Sales of luxury goods plummeted 23% last year, and while the market saw to growth in the first quarter of this year, a new report says it’s unlikely to return to 2019 levels of spending until next year.
Confidence: The rebound in the US has beaten expectations by some margin, thanks to a fairly upbeat economic outlook, a strong stock market performance, and increasing consumer confidence along with a fast vaccine rollout. Bain also notes new city hubs and a growing emphasis on suburban areas as well as “the rise of subcultural relevance and next-generation mindset”.
The human touch: Bain estimates over 85% of luxury buys were “digitally influenced” in 2021, but the human touch remains an important part of luxury, whether in-store or online. Such human interactions will remain vital for maintaining customer loyalty.
Pre-owned: Bain estimates this sector was worth €28 billion last year. The secondhand market now encompasses not just younger consumers looking to buy aspirational products, but also bigger spenders and collectors searching for top-end and collectible items. Brands increasingly see an opportunity to act as platforms here and play a part throughout the lifecycle of a product.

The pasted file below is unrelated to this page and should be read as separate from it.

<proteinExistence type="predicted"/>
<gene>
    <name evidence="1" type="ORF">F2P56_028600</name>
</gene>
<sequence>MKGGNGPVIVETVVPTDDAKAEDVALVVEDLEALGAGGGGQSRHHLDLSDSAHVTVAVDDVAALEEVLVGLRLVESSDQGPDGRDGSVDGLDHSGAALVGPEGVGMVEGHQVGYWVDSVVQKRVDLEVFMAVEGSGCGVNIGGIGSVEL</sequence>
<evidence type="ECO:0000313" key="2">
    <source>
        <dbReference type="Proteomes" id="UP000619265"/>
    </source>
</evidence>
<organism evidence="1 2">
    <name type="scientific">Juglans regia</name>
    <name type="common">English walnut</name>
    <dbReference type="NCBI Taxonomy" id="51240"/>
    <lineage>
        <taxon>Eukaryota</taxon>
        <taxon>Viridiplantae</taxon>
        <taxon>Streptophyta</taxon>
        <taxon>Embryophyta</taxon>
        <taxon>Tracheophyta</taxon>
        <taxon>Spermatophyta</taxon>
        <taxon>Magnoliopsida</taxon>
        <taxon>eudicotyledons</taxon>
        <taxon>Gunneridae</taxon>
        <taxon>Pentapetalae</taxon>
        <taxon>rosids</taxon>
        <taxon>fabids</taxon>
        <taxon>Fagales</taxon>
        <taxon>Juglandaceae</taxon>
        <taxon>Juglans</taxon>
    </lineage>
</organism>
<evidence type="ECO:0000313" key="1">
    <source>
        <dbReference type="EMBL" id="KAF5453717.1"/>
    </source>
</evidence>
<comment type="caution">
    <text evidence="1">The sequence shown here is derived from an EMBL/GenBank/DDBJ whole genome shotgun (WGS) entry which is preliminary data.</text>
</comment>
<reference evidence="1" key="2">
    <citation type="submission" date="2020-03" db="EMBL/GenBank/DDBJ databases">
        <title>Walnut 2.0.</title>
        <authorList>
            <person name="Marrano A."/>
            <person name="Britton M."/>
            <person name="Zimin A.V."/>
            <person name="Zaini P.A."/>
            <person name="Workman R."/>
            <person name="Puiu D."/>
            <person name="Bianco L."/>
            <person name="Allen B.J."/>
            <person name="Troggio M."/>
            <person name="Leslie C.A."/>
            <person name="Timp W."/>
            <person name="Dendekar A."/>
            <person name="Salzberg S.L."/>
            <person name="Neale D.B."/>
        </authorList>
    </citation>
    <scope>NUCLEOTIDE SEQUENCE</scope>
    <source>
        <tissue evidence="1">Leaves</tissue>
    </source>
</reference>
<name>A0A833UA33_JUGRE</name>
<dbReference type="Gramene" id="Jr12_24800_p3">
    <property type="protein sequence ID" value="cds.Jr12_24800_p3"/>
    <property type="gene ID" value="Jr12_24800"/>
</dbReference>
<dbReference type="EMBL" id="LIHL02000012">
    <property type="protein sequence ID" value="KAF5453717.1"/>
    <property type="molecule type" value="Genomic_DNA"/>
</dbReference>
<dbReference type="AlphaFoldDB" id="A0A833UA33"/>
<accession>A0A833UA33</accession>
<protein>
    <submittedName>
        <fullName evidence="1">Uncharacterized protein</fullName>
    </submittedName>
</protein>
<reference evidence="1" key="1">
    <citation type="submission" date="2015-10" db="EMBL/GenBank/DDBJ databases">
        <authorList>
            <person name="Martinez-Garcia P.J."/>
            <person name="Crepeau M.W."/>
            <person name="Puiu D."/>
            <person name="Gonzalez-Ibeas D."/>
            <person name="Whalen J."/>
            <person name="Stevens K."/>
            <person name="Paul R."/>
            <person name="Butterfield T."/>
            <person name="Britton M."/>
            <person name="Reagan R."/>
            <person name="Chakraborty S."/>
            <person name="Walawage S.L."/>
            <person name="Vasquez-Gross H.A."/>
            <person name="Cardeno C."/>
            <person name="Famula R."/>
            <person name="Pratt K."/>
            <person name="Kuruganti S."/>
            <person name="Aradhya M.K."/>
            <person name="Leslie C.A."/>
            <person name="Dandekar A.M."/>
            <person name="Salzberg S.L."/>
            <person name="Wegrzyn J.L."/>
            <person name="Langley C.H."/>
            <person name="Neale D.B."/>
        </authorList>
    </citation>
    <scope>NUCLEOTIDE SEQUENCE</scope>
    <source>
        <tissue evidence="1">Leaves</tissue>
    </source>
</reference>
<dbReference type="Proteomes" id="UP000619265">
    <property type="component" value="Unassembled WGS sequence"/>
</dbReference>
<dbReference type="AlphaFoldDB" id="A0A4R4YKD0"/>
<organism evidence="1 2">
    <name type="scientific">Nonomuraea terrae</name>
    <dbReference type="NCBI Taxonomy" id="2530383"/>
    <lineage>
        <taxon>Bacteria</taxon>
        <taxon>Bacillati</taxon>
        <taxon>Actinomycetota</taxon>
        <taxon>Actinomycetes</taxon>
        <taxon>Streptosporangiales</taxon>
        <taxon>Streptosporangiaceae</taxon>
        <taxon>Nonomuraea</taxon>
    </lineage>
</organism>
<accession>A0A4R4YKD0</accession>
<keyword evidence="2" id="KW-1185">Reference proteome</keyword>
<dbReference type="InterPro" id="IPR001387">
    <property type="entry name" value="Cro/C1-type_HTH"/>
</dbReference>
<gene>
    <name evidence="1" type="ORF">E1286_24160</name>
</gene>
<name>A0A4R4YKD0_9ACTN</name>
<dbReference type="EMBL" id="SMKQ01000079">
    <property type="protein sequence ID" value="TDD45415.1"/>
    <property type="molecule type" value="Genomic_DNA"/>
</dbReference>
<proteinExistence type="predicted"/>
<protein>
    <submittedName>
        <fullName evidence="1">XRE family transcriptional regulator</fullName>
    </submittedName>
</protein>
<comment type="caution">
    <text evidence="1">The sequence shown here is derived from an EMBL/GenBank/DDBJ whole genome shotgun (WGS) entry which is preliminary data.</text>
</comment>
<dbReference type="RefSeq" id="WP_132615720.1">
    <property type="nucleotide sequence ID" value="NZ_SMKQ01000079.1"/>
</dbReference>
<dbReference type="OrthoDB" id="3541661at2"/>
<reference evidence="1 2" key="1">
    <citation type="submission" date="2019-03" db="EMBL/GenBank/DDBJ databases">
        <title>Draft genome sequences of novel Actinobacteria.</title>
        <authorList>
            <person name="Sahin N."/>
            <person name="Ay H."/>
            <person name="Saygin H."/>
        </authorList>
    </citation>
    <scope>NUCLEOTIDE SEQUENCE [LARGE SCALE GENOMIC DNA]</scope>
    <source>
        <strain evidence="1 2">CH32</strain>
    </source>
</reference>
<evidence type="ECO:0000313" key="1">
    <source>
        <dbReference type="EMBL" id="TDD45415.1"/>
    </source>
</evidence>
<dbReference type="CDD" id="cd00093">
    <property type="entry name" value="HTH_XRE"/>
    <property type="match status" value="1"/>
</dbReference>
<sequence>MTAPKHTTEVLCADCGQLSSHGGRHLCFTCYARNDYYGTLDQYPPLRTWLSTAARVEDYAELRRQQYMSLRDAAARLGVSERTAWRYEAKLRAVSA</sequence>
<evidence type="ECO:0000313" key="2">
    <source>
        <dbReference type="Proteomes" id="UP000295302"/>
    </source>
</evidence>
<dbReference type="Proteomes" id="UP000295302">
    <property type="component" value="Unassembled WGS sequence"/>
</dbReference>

“Brands have been forced to rip up the playbook and innovate rapidly in light of the crisis. Winners will need to stay closely in touch with the key trends shaping the new normal lifestyle – all while remaining differentiated and creating a narrative that is true to their own culture” – Federica Levato, Bain & Company partner and co-author of the report.